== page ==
More than two thirds of the Cratloe team that will take on Kilmallock in Sunday’s provincial hurling final were part of the football side that was defeated last weekend.
That unexpected provincial semi-final loss to The Nire ruled out the possibility of the Clare parish achieving a unique Munster club double.
But Ryan, an All-Ireland winner with Clare in 2013, says the reality is that this weekend’s encounter is still “probably the biggest day in the club’s history”.
As such, the dual players were quick to realise what is still at stake for the club in the immediate aftermath of the Dungarvan defeat.
“We said ourselves on Sunday that the mental thing could be (an issue), how much would the football loss play on our minds,” said Ryan.
“But we promised ourselves in the dressing room on Sunday that as of Monday morning, we’d wake up with a clear head and a clear heart and look forward to the week ahead.
“Joe McGrath, our hurling manager, has a great phrase, that if you try to live off yesterday’s dinner, you’ll starve. So it’s the same for winning and losing.
“You have to get over a win as quick as you have a loss. It was tough last Sunday but we were in a recovery session straight away and it’s been full steam ahead for Sunday.”
Refocusing is nothing new for Ryan and his colleagues. In fact, he revealed the staggering run of games he’s been involved in since Clare bowed out of the All-Ireland hurling Championship to Wexford last July.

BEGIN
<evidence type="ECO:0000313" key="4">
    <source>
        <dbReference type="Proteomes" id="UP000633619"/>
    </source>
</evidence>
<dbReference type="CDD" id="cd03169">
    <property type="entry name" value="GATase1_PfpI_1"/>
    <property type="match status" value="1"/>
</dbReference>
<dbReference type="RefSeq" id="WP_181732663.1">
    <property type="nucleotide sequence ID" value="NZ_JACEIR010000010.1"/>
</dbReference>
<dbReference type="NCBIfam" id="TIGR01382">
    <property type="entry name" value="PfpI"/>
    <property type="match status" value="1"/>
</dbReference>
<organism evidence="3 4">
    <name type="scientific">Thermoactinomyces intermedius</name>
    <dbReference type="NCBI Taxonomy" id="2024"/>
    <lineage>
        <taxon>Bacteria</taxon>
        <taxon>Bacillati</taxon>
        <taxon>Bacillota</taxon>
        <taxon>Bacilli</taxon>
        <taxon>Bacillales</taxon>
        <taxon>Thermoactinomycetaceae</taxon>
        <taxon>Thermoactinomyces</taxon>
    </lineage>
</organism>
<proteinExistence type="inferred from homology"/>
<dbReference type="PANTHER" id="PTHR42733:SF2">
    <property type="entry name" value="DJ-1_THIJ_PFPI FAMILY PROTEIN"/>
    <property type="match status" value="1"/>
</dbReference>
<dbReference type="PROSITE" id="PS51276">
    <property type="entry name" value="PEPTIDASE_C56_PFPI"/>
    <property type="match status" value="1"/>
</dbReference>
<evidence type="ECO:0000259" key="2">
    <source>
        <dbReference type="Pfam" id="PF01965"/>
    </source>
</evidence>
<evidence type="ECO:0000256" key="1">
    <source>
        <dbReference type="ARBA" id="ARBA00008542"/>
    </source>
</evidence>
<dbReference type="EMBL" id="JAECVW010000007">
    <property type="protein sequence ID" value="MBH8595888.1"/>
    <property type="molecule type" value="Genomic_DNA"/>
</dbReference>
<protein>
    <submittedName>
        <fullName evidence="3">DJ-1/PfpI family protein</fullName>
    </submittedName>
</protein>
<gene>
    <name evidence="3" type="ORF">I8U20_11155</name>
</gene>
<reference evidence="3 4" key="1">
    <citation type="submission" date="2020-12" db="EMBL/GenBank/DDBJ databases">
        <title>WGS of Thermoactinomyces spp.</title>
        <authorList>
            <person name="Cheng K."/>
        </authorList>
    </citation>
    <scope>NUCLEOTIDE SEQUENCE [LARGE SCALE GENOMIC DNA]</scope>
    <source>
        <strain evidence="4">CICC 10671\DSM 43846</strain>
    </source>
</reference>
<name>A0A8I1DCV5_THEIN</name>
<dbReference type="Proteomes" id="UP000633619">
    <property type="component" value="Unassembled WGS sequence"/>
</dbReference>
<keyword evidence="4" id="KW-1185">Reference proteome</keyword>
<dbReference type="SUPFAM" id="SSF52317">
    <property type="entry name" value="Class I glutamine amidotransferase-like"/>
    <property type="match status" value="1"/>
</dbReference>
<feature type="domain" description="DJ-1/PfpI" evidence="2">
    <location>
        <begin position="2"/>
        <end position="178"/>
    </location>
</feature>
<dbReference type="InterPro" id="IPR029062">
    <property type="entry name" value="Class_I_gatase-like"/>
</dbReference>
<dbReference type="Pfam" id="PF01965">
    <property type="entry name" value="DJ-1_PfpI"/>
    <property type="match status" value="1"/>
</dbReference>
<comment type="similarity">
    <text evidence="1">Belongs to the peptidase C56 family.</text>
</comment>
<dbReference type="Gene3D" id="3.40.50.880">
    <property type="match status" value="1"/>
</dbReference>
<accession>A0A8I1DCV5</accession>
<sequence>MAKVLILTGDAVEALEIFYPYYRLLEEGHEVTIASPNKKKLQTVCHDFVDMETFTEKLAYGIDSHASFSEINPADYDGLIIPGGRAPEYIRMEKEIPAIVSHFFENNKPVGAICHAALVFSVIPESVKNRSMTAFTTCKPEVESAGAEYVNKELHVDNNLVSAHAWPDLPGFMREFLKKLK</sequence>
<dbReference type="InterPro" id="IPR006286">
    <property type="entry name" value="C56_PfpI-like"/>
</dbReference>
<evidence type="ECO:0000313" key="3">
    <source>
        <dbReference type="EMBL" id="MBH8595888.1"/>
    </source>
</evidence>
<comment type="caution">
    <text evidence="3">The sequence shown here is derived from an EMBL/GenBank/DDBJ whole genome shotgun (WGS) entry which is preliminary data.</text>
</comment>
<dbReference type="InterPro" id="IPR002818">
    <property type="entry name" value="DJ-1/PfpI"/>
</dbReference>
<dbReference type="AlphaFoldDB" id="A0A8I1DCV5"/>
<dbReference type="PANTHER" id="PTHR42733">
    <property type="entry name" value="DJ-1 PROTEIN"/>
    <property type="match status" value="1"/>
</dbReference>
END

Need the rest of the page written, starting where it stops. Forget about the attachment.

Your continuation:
“Since I lost that game to Wexford, I think I’ve played every weekend since with the club, bar one,” said Ryan. “Between league and championship we’ve had something every weekend since the middle of July.
“We had a championship game in football against Éire Óg the week after and from then on it was just every second game between hurling and football and we got into a rhythm and routine very quickly.”
Cork’s dual players from 2014 have all decided to focus on one code next season while Ryan’s own club mates, Podge and Sean Collins, were forced to choose at county level in Clare.
Despite being based in Galway, Ryan himself says he finds no great difficulty or hardship about serving two masters at an elite club level.
“People ask is it too hard but no, to be honest, I know it’s easy to say that, but personally it is true,” said the 23-year old Davy Stockbrokers employee.
“If that blue jersey isn’t the most important thing you’ll ever wear, then you’re in the wrong place.”
Meanwhile Kilmallock’s Graeme Mulcahy does not believe his club will have a huge home advantage by playing at the Gaelic Grounds.
“I think we’d be nearly twice as far away from the Gaelic Grounds as Cratloe are,” said Kilmallock’s county man Graeme Mulcahy. “Even a lot of their players would have gone to school in Ardscoil Rís which is just across the road. It’s in no way a home venue for us.”
Like Ryan, Mulcahy set out with realistic All-Ireland ambitions at inter-county level this year only to come up short. Limerick went out in a blaze of glory at least, with a narrow semi-final defeat to eventual champions Kilkenny, though Mulcahy says that wound is still raw.
“I couldn’t watch the final, knowing they were there,” reveals forward Mulcahy. “Kilkenny beating us ( and us having beaten Tipperary, we knew we were well good enough to be there. That’s a place we want to be next year when it comes down to it.”